Sky To Launch Internet TV Service

Having yesterday announced the extension of its Sky Anytime , Sky has today indicated that it will be launching an Internet TV service in the first half of 2012.

The new service, which will sit alongside the Sky Go service which the company launched in 2011, will be aimed at people who don’t currently have a pay TV subscription and will offer a flexibility which Sky says is currently unavailable through other services.

The new service, which doesn’t have a name yet, will offer “some of Sky’s most popular programming.” This will include Sky Movies from launch and Sky Sports content “soon afterwards.”

Sky Internet TV Service

There will be no minimum contract and customers will be able to choose from a variety of pricing options. For example, people will be able to pay monthly for unlimited access to Sky Movies or rent a single movie on a simple, pay-as-you-go basis.

The new service will be available on a variety of platforms including PCs, Macs, laptops, tablets, mobile phones, games consoles and connected TVs. Which operating systems will be supported or specific devices has not been announced.

Sky has also announced that Sky Go will be extending both the platforms it will be available on and the content which can be accessed by all customers.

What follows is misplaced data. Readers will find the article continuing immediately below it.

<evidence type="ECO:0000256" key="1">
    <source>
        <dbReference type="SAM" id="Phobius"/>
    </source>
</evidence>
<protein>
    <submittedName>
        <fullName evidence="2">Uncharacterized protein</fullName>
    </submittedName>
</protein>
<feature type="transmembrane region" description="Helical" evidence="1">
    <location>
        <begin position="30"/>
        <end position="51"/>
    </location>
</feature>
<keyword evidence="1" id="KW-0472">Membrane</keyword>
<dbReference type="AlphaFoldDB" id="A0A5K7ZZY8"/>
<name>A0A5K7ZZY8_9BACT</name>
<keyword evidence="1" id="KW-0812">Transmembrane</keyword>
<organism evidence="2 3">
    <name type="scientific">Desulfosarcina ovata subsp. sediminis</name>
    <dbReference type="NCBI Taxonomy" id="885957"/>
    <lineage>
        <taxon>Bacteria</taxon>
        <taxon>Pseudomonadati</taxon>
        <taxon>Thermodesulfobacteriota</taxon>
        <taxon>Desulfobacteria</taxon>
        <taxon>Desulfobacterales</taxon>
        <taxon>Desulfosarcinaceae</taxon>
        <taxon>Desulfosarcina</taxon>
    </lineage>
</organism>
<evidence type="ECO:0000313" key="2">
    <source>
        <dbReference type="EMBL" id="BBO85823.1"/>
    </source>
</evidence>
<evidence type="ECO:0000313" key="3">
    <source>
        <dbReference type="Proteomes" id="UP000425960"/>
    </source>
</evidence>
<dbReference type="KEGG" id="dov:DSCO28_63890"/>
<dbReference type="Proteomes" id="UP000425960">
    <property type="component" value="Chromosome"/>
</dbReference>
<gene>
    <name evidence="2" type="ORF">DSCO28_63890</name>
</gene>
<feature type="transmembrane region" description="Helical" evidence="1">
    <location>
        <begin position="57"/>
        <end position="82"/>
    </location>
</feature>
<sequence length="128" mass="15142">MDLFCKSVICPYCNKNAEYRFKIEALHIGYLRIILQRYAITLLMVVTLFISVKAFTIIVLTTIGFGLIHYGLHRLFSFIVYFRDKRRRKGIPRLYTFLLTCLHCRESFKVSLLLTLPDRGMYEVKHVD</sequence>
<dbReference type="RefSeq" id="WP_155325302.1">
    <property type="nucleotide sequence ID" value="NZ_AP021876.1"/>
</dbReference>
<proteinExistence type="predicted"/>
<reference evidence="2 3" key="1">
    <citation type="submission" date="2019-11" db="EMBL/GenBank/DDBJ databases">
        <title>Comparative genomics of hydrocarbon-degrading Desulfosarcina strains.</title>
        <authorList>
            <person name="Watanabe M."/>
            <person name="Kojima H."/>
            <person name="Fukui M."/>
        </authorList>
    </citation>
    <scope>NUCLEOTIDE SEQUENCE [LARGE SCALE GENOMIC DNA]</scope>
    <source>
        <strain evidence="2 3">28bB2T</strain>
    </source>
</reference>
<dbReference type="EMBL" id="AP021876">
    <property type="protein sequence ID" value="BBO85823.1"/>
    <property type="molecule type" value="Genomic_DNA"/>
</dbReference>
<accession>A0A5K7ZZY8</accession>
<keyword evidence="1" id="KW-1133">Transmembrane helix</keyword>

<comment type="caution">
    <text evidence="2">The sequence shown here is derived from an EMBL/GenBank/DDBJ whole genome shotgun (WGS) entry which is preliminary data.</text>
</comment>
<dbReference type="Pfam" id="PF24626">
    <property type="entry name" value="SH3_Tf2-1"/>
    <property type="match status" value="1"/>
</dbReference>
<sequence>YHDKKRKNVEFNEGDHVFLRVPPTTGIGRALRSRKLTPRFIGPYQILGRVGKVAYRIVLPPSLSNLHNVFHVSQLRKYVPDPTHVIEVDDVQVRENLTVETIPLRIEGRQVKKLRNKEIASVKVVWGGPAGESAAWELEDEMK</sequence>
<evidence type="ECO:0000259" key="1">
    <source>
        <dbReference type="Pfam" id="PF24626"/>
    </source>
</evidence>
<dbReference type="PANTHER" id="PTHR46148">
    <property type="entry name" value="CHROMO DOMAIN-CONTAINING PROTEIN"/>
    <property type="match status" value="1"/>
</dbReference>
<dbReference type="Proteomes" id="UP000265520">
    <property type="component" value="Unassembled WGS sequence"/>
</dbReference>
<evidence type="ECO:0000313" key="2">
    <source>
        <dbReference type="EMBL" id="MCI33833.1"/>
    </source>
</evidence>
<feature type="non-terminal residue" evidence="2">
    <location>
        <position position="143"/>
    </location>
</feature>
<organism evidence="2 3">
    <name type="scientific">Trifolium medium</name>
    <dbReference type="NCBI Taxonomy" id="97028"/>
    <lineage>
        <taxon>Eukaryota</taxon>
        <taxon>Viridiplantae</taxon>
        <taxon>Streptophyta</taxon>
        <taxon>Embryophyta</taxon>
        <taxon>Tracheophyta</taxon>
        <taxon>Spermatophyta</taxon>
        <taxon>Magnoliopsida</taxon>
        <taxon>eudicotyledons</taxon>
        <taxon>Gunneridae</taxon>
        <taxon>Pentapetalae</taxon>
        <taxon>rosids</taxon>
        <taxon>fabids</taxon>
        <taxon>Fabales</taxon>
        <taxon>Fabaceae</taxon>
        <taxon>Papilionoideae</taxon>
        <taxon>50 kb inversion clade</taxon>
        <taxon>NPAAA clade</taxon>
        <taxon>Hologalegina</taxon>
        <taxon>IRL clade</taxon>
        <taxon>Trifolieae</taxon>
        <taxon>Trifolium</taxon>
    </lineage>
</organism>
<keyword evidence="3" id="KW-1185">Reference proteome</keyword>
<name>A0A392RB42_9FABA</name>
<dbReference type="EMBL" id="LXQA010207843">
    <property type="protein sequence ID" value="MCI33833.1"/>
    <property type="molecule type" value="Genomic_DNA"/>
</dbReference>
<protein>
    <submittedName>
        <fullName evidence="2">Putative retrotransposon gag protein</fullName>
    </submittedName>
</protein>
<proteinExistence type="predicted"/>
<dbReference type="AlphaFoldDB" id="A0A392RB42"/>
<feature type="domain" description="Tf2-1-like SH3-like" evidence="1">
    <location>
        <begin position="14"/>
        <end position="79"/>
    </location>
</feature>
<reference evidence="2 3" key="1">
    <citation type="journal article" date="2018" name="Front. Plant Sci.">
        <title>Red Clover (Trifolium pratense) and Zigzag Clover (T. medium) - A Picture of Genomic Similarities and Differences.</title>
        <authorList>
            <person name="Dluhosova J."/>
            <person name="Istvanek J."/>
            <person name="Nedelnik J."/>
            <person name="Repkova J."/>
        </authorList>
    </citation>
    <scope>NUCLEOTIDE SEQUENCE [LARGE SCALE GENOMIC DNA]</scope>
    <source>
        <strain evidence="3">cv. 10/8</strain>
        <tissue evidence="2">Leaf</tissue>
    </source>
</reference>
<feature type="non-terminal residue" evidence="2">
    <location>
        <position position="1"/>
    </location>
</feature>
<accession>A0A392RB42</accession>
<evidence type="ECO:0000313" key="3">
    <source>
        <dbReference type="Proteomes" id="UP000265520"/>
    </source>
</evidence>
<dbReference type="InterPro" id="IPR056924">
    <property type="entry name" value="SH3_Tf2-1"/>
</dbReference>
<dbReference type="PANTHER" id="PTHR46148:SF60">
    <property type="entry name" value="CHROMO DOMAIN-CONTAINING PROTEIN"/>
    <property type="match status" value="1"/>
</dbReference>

Sky Internet TV Service

Next month Sky Go will launch on Android smartphones beginning with handsets from HTC and Samsung. No Android tablets have been mentioned so far but we expect these to follow later in the year.

The phones which will be supported from next month will be: HTC Desire, HTC  Desire S, HTC Desire HD, HTC Incredible S, HTC Sensation, Samsung Galaxy S and Samsung Galaxy S2,

Sky Go will also be extending the content available on the app, with Sky 1, Sky Arts 1 and Sky Living being included from next month and the Sky Sports F1 channel included from March.

To aid the viewing of Sky Go on the move, Sky has also announced a deal with Wi-Fi provider The Cloud, to give Sky Broadband Unlimited customers free access to 10,000 hotspots around the UK.

Source: Sky

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